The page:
I don't like that kind of stuff. If the president wants to do that, he should say to the American people "Look, it's true that mercury's a bad thing and this may allow a little bit more, but it may allow for more jobs." I don't know what his reason for changing his position on mercury or pollution is. Why not be truthful with the American people about why it is and what the trade-offs really are?
If you wanted to send troops into Iraq--you know, I supported his father when his father sent troops to Iraq. I thought his father made a reasonable case. Kuwait is an ally of the United States. Saddam Hussein has invaded it. He's torturing people. We have an obligation as the last superpower to fix this. Instead the president said, "Saddam Hussein is a threat to the United States," and that was just flat-out false. And I don't think that's the way you run a government.
MR. RUSSERT: But John Kerry, Hillary Clinton, John Edwards, Joe Lieberman all said Saddam was a threat to the United States. That was the belief.
DR. DEAN: Because they were told that by the president of the United States, and there is a wide berth given to the president. And I think it's justifiable. In a time of threat to the United States, there is a wide berth given to the president. You trust the president of the United States to give you the information no matter what party they're in. And I think the president was not--did not treat the Senate and the House properly either.
MR. RUSSERT: Wasn't it the intelligence community that misled the president, as well?
DR. DEAN: Well, I believe, and I think many Americans believe, and I think this has been written about, that there was pressure put on the intelligence agencies, as John Bolton was clearly demonstrated to have put pressure on a variety of people in the State Department, to come up with the conclusions that the president wanted. That's what I believe, and I think there's some evidence to that.
MR. RUSSERT: When did the president ever suggest that Saddam Hussein was responsible for September 11?
DR. DEAN: He didn't. His nuance--his people suggested that. He suggested that in a nuanced way in many of his speeches. He was asked once directly about it and said, "No, I don't have that evidence." But the truth is in every speech, including the ones during the campaign where he deliberately muddled the anti-terrorism war that we're engaged in with the war in Iraq. They are two separate efforts. Unfortunately, now because of the president's actions, I would argue that we're in greater danger now because of what's going on in Iraq than we were before. Now, there are terrorists in Iraq. They have migrated there since our troops were there.
MR. RUSSERT: Let me stay on your rhetoric. January, I mentioned that "I hate the Republicans, what they stand for, good and evil, we are the good." In March, you said, "Republicans are brain dead." You mentioned you're a physician--and this is April. "[Dean] did draw howls of laughter by mimicking a drug-snorting Rush Limbaugh. `I'm not very dignified,' Dean said."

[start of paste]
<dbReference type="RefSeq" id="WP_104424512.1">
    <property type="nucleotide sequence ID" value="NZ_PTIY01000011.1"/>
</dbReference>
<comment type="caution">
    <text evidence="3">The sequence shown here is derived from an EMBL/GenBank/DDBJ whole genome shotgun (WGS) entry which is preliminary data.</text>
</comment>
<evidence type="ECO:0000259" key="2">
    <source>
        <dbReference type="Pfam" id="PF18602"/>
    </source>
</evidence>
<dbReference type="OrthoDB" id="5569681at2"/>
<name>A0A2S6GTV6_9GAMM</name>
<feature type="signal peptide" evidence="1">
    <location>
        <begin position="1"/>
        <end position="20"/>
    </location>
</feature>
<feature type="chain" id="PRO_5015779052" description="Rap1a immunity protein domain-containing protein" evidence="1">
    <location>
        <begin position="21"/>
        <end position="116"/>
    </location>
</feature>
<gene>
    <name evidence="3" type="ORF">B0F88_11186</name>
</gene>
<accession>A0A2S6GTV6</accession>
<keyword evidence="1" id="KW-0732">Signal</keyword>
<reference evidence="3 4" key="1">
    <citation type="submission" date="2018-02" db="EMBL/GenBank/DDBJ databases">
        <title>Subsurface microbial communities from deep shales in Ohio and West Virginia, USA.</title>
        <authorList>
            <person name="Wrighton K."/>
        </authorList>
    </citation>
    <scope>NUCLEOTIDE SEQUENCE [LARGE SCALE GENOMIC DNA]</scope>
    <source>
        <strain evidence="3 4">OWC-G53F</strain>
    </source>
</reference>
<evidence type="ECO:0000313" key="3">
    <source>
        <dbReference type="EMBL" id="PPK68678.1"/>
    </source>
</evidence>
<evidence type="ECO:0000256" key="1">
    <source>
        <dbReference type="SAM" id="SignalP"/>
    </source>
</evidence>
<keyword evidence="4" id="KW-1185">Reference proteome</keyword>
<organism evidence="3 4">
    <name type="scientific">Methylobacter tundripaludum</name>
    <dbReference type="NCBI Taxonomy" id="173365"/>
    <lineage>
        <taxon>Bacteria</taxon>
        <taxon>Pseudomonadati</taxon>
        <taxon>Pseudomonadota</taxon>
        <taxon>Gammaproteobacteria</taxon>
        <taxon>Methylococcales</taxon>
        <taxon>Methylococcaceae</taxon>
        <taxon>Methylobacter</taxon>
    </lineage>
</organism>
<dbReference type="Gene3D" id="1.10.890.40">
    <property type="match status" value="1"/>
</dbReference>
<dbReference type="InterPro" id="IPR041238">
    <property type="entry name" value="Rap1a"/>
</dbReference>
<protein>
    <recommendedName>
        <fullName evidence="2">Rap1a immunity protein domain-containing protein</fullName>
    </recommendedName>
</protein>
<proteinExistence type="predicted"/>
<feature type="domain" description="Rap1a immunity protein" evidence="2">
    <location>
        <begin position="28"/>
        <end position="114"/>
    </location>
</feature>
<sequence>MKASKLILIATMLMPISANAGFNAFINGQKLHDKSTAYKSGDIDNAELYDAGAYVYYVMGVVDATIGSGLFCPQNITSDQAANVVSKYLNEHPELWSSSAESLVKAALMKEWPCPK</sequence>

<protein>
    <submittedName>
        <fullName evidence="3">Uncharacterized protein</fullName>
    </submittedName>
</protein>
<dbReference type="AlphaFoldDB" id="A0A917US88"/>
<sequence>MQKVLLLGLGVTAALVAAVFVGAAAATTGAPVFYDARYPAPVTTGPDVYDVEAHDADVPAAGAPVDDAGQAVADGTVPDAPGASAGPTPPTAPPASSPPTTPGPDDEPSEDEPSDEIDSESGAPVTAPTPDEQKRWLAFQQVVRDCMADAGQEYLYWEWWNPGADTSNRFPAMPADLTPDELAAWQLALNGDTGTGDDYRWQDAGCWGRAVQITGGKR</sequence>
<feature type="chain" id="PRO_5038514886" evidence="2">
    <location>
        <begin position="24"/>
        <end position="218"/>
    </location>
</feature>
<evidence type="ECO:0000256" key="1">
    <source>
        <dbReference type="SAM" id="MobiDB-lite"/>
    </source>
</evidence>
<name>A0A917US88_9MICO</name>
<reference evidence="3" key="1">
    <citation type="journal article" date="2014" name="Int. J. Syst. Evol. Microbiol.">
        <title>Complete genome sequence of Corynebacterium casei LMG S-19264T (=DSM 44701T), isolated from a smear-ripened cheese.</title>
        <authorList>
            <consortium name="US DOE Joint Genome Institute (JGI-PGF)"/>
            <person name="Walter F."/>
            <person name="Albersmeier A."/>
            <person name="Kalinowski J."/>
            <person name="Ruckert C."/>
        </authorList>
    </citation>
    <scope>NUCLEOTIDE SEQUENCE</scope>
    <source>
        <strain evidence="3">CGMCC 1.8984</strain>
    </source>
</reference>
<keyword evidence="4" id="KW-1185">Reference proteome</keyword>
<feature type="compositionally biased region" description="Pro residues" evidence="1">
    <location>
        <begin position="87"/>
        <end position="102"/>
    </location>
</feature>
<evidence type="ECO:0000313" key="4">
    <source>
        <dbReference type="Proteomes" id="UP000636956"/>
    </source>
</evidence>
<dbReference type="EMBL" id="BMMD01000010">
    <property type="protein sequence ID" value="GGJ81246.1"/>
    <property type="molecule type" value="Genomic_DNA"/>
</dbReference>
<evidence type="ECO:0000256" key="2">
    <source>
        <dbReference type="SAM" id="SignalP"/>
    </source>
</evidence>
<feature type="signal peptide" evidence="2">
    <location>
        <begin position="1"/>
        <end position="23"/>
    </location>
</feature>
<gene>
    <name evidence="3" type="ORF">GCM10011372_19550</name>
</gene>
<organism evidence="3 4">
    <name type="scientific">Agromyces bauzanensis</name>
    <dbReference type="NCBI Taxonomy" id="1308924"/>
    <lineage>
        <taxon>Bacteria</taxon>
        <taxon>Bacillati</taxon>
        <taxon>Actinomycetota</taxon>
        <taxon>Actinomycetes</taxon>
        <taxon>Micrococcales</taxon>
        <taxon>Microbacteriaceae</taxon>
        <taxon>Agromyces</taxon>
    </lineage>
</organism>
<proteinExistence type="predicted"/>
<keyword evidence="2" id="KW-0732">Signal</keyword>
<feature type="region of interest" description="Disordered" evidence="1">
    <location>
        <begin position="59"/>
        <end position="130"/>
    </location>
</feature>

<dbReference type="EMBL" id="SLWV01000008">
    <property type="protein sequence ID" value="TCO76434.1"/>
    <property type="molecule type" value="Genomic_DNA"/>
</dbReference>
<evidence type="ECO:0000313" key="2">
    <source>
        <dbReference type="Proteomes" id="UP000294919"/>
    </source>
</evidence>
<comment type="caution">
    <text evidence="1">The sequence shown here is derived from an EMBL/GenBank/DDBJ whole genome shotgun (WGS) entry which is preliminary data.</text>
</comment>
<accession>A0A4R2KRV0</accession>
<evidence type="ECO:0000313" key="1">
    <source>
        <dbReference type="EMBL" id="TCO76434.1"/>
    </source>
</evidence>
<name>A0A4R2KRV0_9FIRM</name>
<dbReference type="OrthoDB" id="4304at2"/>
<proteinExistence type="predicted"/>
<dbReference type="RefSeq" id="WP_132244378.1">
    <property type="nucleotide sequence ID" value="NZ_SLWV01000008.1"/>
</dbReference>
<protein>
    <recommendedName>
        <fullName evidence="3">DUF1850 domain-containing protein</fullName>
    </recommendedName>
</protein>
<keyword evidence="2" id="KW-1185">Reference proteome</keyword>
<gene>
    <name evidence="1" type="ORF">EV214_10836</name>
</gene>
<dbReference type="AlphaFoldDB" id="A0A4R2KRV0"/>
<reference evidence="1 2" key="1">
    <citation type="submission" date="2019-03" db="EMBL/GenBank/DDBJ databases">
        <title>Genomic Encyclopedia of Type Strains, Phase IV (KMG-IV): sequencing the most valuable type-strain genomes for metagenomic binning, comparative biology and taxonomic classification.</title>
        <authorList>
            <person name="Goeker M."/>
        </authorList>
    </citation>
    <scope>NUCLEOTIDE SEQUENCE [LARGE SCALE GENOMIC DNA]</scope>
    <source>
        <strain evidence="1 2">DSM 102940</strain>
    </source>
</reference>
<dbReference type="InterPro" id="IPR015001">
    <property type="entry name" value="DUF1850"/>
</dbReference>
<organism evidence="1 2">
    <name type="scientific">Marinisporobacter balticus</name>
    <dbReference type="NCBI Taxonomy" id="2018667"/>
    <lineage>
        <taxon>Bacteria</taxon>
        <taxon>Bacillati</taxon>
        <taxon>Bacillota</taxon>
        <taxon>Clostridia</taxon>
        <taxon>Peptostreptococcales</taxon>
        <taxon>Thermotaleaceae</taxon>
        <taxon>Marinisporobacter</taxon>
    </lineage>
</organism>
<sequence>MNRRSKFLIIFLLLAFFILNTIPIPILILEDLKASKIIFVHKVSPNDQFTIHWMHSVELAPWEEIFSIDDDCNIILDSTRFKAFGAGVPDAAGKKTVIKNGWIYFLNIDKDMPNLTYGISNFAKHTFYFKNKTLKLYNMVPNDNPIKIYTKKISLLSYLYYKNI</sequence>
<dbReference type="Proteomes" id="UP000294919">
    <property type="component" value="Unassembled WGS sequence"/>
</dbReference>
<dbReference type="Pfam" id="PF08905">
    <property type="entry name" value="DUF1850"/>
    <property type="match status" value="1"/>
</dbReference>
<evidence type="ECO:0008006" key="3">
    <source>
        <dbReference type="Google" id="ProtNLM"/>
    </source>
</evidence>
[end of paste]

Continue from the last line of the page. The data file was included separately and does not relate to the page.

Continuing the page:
DR. DEAN: Well, that's true. A lot of people have accused me of not being dignified.
MR. RUSSERT: But is it appropriate for a physician to mock somebody who has gone into therapy and the abuse for drug addiction?
DR. DEAN: Here's the point I was trying--as most of these things are taken by the Republicans, spun around Washington saying this in a one sentence, which I generally had said. But then they're sort of manipulated around, saying this is the kind of thing he said. The Rush Limbaugh comment was one that I made about Rush Limbaugh, and I also said something about Bill O'Reilly. The problem is not that these folks have problems. They do, and they have problems in the case of a drug addiction. That's a medical problem. And I respect those who clearly, in my profession, who are trying to overcome their problems.
The problem is it is galling to Democrats, 48 percent of us who did not support the president, it is galling to be lectured to about moral values by folks who have their own problems. Hypocrisy is a value that I think has been embraced by the Republican Party. We get lectured by people all day long about moral values by people who have their own moral shortcomings. I don't think we ought to give a whole lot of lectures to people--I think the Bible says something to the effect that be careful when you talk about the shortcomings of somebody else when you haven't removed the moat from your own eye. And I don't think we ought to be lectured to by Republicans who have got all these problems themselves.
Rush Limbaugh has made a career of belittling other people and making jokes about President Clinton, about Mrs. Clinton and others. I don't think he's in any position to do that, nor do I think Bill O'Reilly is in a position to abuse families of survivors of 9/11, given his own ethical shortcomings. Everybody has ethical shortcomings. We ought not to lecture each other about our ethical shortcomings.
MR. RUSSERT: But should you jump in the fray and be mocking those kind of people?
DR. DEAN: I will use whatever position I have in order to root out hypocrisy. I'm not going to be lectured as a Democrat--we've got some pretty strong moral values in my party, and maybe we ought to do a better job standing up and fighting for them. Our moral values, in contradiction to the Republicans', is we don't think kids ought to go to bed hungry at night. Our moral values say that people who work hard all their lives ought to be able to retire with dignity. Our moral values say that we ought to have a strong, free public education system so that we can level the playing field. Our moral values say that what's going on in Indian country in this country right now in terms of health care and education is a disgrace, and for the president of the United States to cut back on health-care services all over America is wrong.
Democrats have strong moral values. Frankly, my moral values are offended by some of the things I hear on programs like "Rush Limbaugh," and we don't have to put up with that. Our problem in this party is we didn't stand up early enough and fight back against folks like that who thought they were going to push us around and bully us, and we're not going to do it anymore.
Thanks to Jonathan at GOP Bloggers for the tip.UPDATE: Jackson's Junction has the video.